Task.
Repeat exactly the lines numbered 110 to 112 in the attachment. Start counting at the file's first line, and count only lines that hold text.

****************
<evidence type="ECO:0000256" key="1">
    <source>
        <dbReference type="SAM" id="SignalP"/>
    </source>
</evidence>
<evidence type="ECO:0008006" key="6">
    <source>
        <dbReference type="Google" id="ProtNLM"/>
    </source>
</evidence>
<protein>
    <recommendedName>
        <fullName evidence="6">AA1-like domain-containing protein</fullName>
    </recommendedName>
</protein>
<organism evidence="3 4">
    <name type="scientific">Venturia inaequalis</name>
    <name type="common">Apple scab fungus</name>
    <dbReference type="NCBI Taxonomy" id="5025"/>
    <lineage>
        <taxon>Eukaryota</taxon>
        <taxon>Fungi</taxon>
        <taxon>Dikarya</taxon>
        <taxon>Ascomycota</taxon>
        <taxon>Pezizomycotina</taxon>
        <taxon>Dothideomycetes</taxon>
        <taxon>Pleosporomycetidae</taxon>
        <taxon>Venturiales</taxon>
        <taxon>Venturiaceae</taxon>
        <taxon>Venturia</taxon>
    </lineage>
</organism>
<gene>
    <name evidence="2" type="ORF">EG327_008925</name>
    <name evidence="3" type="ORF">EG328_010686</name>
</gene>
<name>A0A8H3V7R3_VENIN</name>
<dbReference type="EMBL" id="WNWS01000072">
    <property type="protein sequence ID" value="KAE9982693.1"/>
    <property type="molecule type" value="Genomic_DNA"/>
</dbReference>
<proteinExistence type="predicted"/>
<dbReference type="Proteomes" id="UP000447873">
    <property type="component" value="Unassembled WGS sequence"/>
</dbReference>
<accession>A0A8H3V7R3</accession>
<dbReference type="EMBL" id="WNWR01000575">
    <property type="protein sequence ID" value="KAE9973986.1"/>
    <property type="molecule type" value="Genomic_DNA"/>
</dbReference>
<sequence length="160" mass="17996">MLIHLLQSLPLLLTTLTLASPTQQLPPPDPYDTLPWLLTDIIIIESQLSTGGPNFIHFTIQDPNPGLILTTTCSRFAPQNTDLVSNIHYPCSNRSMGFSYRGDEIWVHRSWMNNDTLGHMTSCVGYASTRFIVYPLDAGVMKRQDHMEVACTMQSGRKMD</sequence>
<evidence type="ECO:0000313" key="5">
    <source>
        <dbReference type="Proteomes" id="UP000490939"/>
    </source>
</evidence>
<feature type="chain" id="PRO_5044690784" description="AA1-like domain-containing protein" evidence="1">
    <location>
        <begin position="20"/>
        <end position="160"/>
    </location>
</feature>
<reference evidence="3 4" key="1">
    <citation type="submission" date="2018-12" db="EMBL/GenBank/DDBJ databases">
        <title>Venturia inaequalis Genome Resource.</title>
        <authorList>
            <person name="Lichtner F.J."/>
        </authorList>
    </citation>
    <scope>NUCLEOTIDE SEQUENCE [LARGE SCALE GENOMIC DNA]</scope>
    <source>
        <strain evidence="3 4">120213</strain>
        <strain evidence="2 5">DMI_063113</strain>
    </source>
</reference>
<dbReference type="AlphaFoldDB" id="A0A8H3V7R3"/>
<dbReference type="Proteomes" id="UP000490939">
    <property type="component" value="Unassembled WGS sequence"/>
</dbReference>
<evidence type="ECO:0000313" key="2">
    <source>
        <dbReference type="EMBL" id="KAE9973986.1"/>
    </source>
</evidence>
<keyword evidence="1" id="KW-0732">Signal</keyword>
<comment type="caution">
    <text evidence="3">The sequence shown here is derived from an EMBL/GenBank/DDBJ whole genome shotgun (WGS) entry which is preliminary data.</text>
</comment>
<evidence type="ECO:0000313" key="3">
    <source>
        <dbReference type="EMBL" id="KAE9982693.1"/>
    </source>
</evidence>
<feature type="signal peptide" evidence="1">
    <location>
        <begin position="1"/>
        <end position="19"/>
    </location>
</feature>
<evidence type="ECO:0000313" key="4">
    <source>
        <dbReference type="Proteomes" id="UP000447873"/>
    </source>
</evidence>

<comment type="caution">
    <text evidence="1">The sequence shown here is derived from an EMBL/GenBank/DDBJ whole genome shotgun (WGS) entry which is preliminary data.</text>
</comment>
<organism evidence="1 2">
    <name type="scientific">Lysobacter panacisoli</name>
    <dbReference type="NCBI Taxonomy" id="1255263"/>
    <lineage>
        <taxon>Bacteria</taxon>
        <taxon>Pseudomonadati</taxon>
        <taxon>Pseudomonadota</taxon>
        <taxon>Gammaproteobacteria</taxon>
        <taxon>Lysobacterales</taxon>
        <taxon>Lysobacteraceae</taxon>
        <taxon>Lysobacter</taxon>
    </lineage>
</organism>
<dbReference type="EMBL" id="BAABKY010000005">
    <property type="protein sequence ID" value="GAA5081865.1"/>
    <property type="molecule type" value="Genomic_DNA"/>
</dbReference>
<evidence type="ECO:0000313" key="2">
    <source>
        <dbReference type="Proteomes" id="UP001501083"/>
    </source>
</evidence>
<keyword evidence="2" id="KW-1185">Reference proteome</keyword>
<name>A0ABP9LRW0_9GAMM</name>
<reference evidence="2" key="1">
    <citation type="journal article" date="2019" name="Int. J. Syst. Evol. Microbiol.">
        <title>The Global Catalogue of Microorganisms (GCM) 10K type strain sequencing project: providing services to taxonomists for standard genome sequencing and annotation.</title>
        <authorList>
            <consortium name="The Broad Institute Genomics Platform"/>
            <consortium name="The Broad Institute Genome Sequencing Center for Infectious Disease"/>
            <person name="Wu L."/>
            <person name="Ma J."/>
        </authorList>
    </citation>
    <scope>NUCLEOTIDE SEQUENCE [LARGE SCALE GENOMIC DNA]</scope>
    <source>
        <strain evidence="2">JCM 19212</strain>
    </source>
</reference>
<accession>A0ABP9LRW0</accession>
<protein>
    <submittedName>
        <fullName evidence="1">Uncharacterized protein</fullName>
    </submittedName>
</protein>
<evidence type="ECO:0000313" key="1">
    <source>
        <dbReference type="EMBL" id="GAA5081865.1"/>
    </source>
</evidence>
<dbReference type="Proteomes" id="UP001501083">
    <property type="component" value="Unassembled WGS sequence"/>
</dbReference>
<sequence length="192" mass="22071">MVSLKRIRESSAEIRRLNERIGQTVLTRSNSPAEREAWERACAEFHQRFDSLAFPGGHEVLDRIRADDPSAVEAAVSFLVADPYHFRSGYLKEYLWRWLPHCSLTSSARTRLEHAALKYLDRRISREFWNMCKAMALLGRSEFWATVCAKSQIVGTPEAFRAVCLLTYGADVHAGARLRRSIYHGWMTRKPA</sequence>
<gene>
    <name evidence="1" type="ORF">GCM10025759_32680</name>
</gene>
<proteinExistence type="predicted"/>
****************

    <dbReference type="NCBI Taxonomy" id="1255263"/>
    <lineage>
        <taxon>Bacteria</taxon>